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Deadpool MAX #8

A comic review article by: Morgan Davis
Marvel's MAX line has been about as hip-hop as comics gets since its inception, with obvious riffs on the genre's iconography in founding titles like Cage and Foolkiller and a general interest in taking the Marvel U to the streets of New York. With its surreally dark humor and slapstick elements, David Lapham and Kyle Baker's Deadpool MAX may not be as obviously symbolic of the genre but make no mistake- Deadpool MAX is as swag as it gets.

Issue eight may be the best example yet of the hip-hop style Lapham and Baker are utilizing. Issue eight continues Lapham and Baker's sampling of 616 elements, turning those samples into beats that are all funkified sex (Colleen Liu) or giddy appropriation (the Crescent Moon Knights). Returning Bob to the story, captured after impersonating Deadpool in order to keep the agency unaware of the Merc's disappearance, this latest issue may just be set-up for what's to come but as always Lapham and Baker keep things lively with their reinventions of the source material.

Bob's own backstory is designed as a parallel for Deadpool's, with similar father issues but a more stable home, even though Lapham hints at darkness that Bob may have emotionally covered up. Where Bob's childhood is more Kanye than Biggie, with his devotion to his mother and intellectual challenges, it's nonetheless the kind of origin Jay-Z could get behind. Bob worked his way up the ladder through sheer determination and force of will, refusing to dwell on the bullying that made up his adolescence and continued into his adulthood.

Up until this point, Bob has almost seemed meek, a fool getting dragged along by Deadpool's eccentric ways. He's always been crafty, sure, but Bob mostly seemed like a prop built for slapstick, the forever suffering straight man to Deadpool's mugging lead. Now that his history is filled in, it's easier to get inside his head and understand why he'd take on Deadpool as an agent in the first place.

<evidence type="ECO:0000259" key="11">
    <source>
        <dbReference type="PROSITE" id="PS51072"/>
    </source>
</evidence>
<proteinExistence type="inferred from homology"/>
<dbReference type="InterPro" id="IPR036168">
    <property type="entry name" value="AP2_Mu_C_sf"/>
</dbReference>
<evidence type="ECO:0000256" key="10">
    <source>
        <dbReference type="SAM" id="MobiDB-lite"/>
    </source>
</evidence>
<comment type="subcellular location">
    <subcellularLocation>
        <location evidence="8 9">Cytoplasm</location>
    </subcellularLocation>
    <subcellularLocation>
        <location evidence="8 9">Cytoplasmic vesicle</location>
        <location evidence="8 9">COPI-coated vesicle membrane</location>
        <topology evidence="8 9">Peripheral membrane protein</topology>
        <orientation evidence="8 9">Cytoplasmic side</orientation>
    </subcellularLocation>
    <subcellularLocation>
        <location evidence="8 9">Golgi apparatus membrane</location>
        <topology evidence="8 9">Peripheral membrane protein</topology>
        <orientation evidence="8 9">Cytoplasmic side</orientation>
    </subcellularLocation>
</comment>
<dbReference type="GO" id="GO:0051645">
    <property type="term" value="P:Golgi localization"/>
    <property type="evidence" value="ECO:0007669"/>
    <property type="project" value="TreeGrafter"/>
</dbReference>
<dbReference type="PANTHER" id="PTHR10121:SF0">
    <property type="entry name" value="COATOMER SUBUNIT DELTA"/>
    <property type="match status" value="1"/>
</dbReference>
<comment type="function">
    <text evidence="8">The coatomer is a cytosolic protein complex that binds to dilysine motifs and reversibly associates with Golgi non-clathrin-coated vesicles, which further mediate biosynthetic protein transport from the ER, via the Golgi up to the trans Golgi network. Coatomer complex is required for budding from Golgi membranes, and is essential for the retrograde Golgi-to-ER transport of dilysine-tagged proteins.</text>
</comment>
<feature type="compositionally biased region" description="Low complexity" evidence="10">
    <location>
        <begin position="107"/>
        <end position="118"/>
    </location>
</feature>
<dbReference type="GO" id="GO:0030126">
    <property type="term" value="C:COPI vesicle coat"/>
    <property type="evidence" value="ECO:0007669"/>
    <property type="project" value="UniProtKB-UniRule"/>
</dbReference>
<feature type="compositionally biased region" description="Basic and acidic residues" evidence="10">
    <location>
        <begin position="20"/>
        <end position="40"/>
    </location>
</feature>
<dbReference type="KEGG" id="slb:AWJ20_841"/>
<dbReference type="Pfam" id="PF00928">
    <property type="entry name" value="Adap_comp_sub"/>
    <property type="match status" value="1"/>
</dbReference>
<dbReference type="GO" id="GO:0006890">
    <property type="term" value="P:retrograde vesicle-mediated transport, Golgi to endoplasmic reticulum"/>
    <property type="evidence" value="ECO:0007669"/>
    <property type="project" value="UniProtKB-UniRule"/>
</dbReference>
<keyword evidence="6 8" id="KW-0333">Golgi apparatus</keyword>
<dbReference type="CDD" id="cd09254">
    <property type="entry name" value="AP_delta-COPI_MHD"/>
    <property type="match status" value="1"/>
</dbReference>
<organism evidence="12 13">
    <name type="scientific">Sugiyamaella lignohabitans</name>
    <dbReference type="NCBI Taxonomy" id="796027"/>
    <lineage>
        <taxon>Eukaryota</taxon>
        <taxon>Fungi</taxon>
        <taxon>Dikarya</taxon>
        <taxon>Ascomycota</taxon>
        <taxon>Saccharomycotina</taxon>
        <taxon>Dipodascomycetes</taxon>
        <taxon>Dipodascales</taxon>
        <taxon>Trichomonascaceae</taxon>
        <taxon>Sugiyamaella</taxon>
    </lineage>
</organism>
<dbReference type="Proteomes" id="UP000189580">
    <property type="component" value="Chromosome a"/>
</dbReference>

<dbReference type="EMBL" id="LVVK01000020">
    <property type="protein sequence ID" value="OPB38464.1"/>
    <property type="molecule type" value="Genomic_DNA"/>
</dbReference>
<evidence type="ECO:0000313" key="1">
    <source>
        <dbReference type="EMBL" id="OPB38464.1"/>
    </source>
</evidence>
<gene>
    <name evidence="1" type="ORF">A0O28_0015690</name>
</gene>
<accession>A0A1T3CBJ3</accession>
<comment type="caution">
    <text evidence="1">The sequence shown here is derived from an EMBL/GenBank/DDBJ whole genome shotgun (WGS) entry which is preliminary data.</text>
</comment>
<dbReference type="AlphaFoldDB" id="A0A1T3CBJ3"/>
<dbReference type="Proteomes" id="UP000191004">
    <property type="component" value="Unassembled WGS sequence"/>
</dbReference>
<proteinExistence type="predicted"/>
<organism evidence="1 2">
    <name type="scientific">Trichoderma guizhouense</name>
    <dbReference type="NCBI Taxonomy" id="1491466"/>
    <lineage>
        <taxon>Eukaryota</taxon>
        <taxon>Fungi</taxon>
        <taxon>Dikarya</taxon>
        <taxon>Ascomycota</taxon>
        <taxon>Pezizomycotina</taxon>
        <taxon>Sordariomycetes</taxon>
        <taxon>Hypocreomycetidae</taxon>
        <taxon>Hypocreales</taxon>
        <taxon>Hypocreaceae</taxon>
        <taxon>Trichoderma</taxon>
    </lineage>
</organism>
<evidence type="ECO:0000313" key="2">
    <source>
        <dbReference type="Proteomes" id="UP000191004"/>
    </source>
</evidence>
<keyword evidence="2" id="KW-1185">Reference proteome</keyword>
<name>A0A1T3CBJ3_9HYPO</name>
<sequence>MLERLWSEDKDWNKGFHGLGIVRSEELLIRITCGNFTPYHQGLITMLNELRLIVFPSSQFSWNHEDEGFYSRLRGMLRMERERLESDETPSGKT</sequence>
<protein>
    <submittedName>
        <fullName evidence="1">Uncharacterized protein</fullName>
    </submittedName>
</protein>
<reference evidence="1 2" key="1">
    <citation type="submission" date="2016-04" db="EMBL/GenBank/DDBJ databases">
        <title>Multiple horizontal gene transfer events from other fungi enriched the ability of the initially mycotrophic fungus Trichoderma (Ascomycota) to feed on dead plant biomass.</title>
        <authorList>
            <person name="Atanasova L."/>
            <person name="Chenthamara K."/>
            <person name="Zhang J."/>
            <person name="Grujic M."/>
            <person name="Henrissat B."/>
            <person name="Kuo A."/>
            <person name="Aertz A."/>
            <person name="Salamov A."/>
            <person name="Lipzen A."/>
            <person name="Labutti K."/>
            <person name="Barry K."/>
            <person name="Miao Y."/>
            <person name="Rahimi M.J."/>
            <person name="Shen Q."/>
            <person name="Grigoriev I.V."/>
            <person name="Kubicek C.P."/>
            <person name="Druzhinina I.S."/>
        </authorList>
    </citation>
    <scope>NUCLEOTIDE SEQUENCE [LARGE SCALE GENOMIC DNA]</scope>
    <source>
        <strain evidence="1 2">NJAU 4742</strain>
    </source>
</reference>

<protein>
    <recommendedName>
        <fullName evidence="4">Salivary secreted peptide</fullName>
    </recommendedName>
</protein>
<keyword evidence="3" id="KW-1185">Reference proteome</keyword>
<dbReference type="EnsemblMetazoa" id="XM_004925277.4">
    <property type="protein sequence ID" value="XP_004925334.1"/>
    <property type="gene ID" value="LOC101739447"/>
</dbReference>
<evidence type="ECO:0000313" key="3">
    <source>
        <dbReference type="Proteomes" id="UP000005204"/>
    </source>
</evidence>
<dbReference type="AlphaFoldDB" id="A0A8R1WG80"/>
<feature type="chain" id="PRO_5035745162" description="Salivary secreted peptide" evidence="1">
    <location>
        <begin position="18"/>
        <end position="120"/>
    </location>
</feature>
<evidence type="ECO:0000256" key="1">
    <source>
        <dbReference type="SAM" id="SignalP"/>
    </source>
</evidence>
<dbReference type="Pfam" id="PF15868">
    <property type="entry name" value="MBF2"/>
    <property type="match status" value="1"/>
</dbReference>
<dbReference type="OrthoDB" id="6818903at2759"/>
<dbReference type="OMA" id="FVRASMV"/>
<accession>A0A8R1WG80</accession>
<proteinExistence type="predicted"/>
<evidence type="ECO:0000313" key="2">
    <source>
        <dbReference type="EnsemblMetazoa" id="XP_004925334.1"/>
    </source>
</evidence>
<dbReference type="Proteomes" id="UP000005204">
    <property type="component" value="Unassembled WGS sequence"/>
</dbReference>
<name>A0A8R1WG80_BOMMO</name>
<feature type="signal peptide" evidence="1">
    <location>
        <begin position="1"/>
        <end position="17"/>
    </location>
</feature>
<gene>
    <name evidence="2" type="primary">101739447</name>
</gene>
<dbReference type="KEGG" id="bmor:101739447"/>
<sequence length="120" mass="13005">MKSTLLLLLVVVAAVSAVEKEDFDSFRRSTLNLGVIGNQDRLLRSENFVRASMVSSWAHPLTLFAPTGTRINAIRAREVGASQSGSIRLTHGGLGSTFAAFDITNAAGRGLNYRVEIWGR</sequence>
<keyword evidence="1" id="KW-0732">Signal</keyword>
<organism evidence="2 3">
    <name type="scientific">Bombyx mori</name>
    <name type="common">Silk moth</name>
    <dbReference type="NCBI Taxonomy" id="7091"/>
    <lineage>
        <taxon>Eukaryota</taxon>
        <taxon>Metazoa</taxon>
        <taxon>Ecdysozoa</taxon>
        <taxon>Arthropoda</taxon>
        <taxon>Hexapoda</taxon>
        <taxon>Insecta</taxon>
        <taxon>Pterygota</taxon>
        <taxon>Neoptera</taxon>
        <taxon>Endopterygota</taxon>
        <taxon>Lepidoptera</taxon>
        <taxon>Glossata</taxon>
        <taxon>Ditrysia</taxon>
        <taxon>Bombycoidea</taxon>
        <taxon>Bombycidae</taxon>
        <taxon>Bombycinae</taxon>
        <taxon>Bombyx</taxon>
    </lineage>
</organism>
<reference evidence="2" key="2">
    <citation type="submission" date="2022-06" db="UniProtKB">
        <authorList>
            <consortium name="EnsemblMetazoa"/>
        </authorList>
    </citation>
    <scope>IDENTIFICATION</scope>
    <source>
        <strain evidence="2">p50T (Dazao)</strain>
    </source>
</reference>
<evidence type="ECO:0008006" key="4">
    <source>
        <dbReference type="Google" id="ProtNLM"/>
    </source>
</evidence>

And the name of that reason is Colleen Liu. Now I ain't saying Colleen's a gold digger, but she ain't messin' with no broke agents- Colleen is clearly aware of her effect on Bob and plays that to its maximum potential. That relationship shows that Bob and Deadpool aren't so dissimilar after all, with a specific weakness to anyone who will pay them any attention that is remotely positive.

And like emcees who are too many to name, Bob's got the bullet wounds to prove it.

As origins go, Bob's may not be the most original but it's fitting and Baker's standardly excellent eye for details and visual set-up go a long way towards making an even more exciting read than it should be. Baker's color work in particular in this issue is incredible, the juxtaposition of his often dark figures and bright, blurry city lights in certain panels a thing of true beauty. It's all enough to suggest that Baker is the Eric B. to Lapham's Rakim.

As much of a step down from the last issue as it may be in terms of creativity, issue eight continues Lapham and Baker's unending chain of hits and with the puzzling question it finishes on, it seems clear that shit's about to get real.

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